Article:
CLAY COUNTY — In a turn of events already seen by taxpayers once in the saga that has become the state audit of Clay County, a subpoena by Missouri State Auditor Nicole Galloway was issued Nov. 8 for county records.

An Oct. 24 court ruling confirmed the auditor’s legal authority to conduct performance audits and dismissed the County Commission’s lawsuit against the auditor. After the court ruling, the information being subpoenaed was again requested by auditors on Oct. 31. According to the auditor’s office, Clay County officials have yet to produce documentation originally requested in December 2018 and January 2019.

“After the court ruling, the information being subpoenaed was again requested by auditors on Oct. 31. Additionally, auditors requested information routinely and readily provided in audits of county governments. Clay County officials have failed to fulfill the request, and their attorneys have said that responses will be delayed indefinitely,” states a release from Galloway’s office. “Given the past conduct of the county in evading the audit, the subpoena was issued to get answers on behalf of Clay County citizens.”

A statement Nov. 8 from Clay County, on letterhead from the Offices of Clay County Government but not signed by a specific member of staff or elected official, calls the auditor’s subpoena “completely unnecessary.”

“The county fully intends to comply in an appropriate manner. In fact, our staff had already conveyed to the auditor’s office that it would produce nearly all of the requested materials but needed more time given the auditor only provided seven days to produce thousands of pages of documents, and given that county staff are working to meet a Nov. 15 deadline to complete the 2020 budget,” the statement reads.

The county statement also questions why the county did not receive the auditor’s request for more information until Oct. 31.

“The auditor could have sought these records long ago, but unfortunately seems to have waited until it would serve her personal, political interests,” the statement reads.

The Nov. 8 subpoena commands Assistant County Administrator Nicole Brown or her representative to appear at the Fletcher Daniels State Office Building in Kansas City at 10 a.m. Monday, Nov. 25, to provide documents and testimony relating to a host of county records. Records required by the auditor under the subpoena include: payroll data and executive and open meeting meetings of the County Commission from 2017 and 2018; annual audit reports from 2018; detailed financial records from 2019; confirmation that the county is securing emails, user files and the computer from former Administrator Dean Brookshier; details on county bid policies and procedures in place between 2017 and now including policies regarding evaluation team selection, performing evaluations and making recommendations; a list of all employees with take-home vehicles; details about legal and lobbying firms contracted by the county including Fisher & Phillips LLP, Husch Blackwell, Johnston Law Firm, Morgan Pilate, Spencer Fane, Wyrsch Hobbs & Mirakian, Graves Garrett and Gaddy Law; policies and procedures effective from 2017 to now regarding the assessments appeal process and assessments and assessed valuations for all properties including those owned by the three commissioners for 2017 to now; expense reports for the tax maintenance fund for 2019; copies of the county collector’s collection agreements with other cities; all written parks department cash handling procedures from 2017 to present; and details on boat slips and rental agreements for 2018 to present.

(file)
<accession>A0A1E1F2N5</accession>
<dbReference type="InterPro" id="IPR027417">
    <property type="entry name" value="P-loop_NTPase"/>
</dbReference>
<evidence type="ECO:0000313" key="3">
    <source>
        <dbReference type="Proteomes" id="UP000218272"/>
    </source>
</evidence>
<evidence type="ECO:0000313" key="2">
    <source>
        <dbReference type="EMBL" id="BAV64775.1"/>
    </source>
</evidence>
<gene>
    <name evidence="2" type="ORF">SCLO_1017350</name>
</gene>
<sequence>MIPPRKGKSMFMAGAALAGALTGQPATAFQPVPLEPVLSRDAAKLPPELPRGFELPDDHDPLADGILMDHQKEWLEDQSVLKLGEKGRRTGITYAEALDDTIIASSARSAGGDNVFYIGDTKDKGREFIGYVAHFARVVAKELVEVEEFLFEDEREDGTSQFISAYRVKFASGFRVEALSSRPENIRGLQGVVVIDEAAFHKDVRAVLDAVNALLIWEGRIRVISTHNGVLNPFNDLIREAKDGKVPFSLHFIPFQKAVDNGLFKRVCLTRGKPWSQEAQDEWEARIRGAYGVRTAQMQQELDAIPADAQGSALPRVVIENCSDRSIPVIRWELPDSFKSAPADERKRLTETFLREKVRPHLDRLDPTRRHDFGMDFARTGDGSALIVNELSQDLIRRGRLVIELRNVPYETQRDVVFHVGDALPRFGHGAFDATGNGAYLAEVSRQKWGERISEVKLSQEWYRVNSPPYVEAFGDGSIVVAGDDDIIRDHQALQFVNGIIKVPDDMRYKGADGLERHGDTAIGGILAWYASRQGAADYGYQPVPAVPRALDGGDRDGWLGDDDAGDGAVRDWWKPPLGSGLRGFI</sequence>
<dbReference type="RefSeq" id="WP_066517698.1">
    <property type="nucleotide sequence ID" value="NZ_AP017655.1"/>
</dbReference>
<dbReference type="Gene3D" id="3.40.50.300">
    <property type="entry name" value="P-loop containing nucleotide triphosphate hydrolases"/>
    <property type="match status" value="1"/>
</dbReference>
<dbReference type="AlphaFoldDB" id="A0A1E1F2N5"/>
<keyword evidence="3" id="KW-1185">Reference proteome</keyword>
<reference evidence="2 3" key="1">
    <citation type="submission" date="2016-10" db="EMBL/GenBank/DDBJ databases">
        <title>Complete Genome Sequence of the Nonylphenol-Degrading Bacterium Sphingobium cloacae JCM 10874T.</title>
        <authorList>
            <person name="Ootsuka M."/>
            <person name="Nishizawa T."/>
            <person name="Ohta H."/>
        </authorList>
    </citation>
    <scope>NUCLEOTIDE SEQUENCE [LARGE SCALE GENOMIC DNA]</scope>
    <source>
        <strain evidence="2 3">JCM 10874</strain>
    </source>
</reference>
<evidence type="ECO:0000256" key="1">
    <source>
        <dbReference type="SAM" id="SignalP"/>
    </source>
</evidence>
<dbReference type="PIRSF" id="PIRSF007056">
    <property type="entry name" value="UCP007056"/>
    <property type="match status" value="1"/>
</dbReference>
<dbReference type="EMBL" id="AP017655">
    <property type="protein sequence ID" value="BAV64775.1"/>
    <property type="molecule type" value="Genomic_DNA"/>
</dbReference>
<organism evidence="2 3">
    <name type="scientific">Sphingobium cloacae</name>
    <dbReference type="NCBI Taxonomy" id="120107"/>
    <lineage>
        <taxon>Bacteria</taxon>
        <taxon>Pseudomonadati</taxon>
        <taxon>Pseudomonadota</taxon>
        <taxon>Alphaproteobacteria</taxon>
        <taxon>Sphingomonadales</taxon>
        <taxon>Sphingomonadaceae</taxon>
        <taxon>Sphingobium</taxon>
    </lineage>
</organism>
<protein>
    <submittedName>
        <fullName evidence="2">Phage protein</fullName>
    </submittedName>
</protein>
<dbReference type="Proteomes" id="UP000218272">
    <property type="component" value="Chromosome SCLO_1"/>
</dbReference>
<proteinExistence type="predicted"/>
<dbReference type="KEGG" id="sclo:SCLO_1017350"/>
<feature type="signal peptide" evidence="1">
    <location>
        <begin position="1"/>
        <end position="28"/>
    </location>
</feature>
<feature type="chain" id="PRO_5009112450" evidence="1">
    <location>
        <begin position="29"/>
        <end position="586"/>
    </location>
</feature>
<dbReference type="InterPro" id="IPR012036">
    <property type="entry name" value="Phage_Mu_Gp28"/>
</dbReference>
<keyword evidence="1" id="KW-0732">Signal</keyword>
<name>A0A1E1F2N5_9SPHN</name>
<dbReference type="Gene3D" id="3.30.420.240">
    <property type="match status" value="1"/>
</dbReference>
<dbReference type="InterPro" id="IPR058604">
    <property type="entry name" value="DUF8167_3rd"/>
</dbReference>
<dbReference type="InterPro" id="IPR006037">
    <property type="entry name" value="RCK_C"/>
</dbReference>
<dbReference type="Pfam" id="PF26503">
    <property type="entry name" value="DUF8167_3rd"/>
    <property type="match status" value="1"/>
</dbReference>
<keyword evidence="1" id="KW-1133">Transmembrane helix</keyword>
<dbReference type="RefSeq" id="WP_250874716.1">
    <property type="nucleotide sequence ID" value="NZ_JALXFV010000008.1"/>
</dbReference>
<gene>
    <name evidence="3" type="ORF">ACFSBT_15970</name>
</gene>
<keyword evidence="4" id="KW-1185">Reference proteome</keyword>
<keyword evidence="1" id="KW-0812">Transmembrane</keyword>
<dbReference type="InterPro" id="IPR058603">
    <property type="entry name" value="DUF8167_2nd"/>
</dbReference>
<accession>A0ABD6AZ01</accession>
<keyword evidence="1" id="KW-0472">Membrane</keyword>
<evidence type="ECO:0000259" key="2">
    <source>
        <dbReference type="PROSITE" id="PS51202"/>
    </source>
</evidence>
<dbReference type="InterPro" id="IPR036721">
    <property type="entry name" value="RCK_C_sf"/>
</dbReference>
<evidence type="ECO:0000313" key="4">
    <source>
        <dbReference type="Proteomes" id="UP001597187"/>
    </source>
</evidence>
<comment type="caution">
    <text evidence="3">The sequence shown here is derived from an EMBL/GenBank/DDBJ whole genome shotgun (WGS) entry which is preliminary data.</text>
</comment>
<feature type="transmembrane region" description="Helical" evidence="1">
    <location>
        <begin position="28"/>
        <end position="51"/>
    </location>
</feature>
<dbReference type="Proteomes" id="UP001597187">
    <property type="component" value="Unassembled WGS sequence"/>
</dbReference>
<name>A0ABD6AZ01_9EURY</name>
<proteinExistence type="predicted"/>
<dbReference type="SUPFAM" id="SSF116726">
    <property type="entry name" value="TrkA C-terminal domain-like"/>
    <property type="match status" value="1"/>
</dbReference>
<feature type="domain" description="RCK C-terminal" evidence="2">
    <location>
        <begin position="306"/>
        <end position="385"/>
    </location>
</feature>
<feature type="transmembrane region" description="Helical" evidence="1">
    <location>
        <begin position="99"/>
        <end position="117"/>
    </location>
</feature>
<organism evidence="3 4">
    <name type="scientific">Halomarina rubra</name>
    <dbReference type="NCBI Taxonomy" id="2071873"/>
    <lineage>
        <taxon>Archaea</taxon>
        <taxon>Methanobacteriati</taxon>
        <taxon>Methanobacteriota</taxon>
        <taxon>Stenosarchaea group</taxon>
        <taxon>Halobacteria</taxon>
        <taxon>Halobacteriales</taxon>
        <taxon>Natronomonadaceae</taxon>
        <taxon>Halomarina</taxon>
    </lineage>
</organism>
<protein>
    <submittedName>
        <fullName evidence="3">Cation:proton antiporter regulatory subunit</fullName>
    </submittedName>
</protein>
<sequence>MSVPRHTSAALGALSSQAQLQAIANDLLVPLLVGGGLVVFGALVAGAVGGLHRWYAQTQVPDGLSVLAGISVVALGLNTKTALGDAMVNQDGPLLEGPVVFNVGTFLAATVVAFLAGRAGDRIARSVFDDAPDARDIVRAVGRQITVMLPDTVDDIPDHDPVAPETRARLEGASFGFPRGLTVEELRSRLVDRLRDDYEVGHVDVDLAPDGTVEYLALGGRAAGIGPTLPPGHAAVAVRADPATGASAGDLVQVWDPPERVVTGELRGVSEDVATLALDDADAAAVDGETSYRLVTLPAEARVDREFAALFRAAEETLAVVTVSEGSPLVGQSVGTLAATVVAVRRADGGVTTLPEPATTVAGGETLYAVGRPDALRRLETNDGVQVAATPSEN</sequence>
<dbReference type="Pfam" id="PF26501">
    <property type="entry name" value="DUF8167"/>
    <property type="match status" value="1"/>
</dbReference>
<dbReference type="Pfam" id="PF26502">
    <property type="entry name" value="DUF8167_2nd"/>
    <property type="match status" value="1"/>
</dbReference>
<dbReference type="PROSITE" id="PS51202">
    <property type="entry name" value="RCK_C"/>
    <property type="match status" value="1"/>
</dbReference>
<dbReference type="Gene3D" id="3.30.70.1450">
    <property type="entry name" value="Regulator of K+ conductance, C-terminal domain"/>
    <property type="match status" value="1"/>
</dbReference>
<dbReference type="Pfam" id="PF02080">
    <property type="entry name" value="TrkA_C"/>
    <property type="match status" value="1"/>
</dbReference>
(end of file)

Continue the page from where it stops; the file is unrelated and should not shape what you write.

Presiding Clay County Commissioner Jerry Nolte was unaware of the new subpoena until contacted by the Courier-Tribune Friday afternoon. Nolte, who has supported the audit since it was petitioned by county residents in 2018, said he assumes records being requested in the second subpoena are likely documents requested previously, before the majority of the commission excluding himself approved suing the auditor claiming she was overstepping her authority in her records requests.

“I think we should be complying without any unnecessary delay,” he said of the most recent subpoena.

In a previous interview with the Courier-Tribune, Eastern County Commissioner Luann Ridgeway said the county has asked since first filing a lawsuit against Galloway’s office, why the auditor is not continuing her work on the audit and combing through the hundreds of thousands of pieces of financial data she was already given by the county. Ridgeway said Galloway previously said her office’s work on the audit was continuing despite the lawsuit but then sent a letter to citizens saying it was stalled due to the lawsuit.

“Which is it? Was the audit continuing or was it not?,” the commissioner questioned, adding she thinks Galloway, who is running for governor, is using the county audit for political posturing.

In a letter to Ridgeway also sent to others in the community including media, Jason Withington, chief audit petitioner of the county audit, questioned how residents can trust Ridgeway, who recently brought up a discussion about transitioning to a charter form of government, in light of the second subpoena.

“How (in) the world are we suppose to take you seriously about having an honest conversation regarding professional government when our current government, instituted by you, acts like this?,” he questioned. “If you wanted to, you could compel Assistant Count Administrator Nicole Brown and the attorneys at Spencer Fane to turn over the documents requested.”

Managing Editor Amanda Lubinski can be reached at or 903-6001.

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